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Is a home equity loan or HELOC better amid rising inflation?

There are key difference between home equity loans and HELOCs to consider in today's inflationary environment.  sinenkiy / Getty Images

Inflation came in hot for the third month in a row in March. Prices were 3.5% higher in the month than they were one year earlier. Not only did this figure outpace the 3.4% inflation rate economists expected for the month, it's up from February's 3.2% inflation rate which was an uptick from the 3.1% price growth seen in January. 

That could be bad news if you need to borrow money. After all, interest rates are already high and inflationary periods can lead to rate increases. So, the already high cost of borrowing money could climb even higher ahead. 

Then again, there is still at least one relatively low-cost borrowing option to consider (when compared to other options). That is to borrow against your home equity. This option typically comes with competitive interest rates because these loans are secured by your home. And you could have quite a bit of it to borrow against. The average American homeowner has $299,000 worth of untapped equity (around $190,000 of which is accessible).

That said, there are multiple ways to access your equity. Two of the most popular ways are home equity loans and home equity lines of credit (HELOCs). But, which of these two options is better amid rising inflation? 

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Is a home equity loan or HELOC better amid rising inflation?

The choice between a home equity loan and a HELOC typically boils down to two things: 

  • What type of interest rate you want: Home equity loans usually offer fixed interest rates while HELOCs can come with variable interest rates. 
  • How you want to access your equity: Home equity loans offer funding in one lump sum while HELOCs act as revolving lines of credit - giving you access to your equity when you need it through the HELOC's draw period (typically the first five to 10 years of the loan) and up to a pre-set credit limit.  

So, which of these options is better in today's inflationary environment?

"HELOCs offer a lot of flexibility, but one of the concerns with a HELOC is that it has a variable interest rate and it's typically tied to the federal funds rate," says Darren Tooley, senior loan officer at the wealth management firm Cornerstone Financial Services. And that can be a real concern in today's inflationary environment. 

"In response to higher inflation, the Fed will typically respond by increasing the federal funds rate," says Tooley, which can lead to higher variable HELOC interest rates. "This is why in times of higher inflation, a fixed rate home equity loan is usually the better option."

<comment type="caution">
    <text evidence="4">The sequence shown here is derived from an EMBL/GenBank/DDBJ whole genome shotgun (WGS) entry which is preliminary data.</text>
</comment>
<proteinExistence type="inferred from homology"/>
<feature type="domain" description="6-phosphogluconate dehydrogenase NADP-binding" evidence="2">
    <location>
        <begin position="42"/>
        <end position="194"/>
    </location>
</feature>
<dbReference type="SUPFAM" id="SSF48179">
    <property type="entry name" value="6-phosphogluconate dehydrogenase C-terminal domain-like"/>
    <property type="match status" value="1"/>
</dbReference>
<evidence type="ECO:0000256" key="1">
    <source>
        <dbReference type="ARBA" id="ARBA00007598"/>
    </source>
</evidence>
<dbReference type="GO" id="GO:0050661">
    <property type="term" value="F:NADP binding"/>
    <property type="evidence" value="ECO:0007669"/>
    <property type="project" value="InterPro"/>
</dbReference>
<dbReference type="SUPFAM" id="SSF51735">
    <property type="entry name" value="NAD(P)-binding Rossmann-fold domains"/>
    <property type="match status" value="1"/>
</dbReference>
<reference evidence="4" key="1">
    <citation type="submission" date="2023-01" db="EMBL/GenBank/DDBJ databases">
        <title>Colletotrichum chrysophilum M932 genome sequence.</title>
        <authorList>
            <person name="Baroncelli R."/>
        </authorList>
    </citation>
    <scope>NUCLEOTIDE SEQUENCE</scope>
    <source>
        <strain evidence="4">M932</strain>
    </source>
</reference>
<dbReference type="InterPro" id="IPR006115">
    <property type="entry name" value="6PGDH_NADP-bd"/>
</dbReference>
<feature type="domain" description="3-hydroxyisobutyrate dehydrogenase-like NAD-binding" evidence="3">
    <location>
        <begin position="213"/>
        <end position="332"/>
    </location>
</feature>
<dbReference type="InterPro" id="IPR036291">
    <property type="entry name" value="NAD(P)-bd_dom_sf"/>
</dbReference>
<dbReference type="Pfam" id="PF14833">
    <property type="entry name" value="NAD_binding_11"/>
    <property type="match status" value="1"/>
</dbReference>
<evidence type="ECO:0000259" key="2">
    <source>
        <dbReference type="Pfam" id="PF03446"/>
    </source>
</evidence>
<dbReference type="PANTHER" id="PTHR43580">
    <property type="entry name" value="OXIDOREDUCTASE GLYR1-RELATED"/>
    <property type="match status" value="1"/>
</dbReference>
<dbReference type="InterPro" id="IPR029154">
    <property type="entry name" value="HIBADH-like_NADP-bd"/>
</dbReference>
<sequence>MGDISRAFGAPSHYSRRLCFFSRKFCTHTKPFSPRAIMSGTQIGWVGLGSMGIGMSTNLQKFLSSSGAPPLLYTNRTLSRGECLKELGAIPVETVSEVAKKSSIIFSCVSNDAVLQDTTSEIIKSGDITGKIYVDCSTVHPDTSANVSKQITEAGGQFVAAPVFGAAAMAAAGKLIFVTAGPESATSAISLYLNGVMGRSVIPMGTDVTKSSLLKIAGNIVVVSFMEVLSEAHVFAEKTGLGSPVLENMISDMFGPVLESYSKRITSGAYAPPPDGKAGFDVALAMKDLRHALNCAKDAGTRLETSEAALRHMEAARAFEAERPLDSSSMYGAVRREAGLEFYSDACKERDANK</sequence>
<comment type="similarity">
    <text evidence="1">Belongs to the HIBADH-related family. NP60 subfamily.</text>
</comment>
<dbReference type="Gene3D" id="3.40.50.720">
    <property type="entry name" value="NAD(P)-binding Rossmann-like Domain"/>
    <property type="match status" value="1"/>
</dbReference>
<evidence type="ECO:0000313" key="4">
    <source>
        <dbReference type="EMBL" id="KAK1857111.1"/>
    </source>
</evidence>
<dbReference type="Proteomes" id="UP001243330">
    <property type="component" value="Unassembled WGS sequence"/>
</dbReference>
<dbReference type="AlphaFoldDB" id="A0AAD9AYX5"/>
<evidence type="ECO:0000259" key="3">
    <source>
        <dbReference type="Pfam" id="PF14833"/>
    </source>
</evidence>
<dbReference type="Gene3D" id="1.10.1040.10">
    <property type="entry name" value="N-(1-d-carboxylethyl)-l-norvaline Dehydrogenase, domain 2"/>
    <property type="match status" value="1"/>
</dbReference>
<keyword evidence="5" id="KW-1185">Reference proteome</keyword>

"With rising inflation, we can assume interest rates will remain the same or in fact, rise," explains Mark Charnet, founder and CEO of the financial planning firm, American Prosperity Group. "It is therefore logical to assume that the home equity loan with a fixed interest rate for the life of the loan would be a superior way to access your home equity."

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Why you should consider a home equity loan now

If you need access to money to cover a relatively large expense, a home equity loan may be better than other popular financing options. Here's why: 

  • Personal loans: While home equity loans and personal loans are typically both fixed-interest products, interest rates on home equity loans (averaging between 8.70% and 8.73%) are typically lower than those on personal loans (averaging 12.18%). You may also be able to access more funding with a home equity loan than you can with a personal loan. 
  • Credit cards: Home equity loans typically come with significantly lower interest rates than credit cards (with credit card interest rates averaging over 20%). While home equity loans generally come with fixed interest, the interest rates on credit card accounts are typically variable - which may lead to increasing payments in an inflationary environment. Home equity loans will also likely give you access to a larger amount of funding than credit cards. 
  • Cash-out refinancing: A cash-out refinance gives you access to your equity while refinancing your first mortgage at today's interest rates, which may not be ideal in today's high interest rate environment. That is, unless you recently purchased your home when mortgage rates were peaking and your current mortgage rate is higher than the rates you can get today.  

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The bottom line

When comparing a home equity loan to a HELOC amid rising inflation, the experts we spoke to seem to lean toward the fixed-rate home equity loan as the better option. That's because inflationary periods may lead to higher interest rates, which could push the monthly and long-term cost of a HELOC higher while the monthly and long-term cost of a home equity loan are usually fixed. 

A home equity loan may be better than other popular financing options, too. You'll probably be able to access more funding at a better rate with a home equity loan when compared to a credit card or personal loan. And, home equity loans don't change your first mortgage - as is the case with a cash-out refinance. 

So, if you have a significant financial need, consider taking out a home equity loan today

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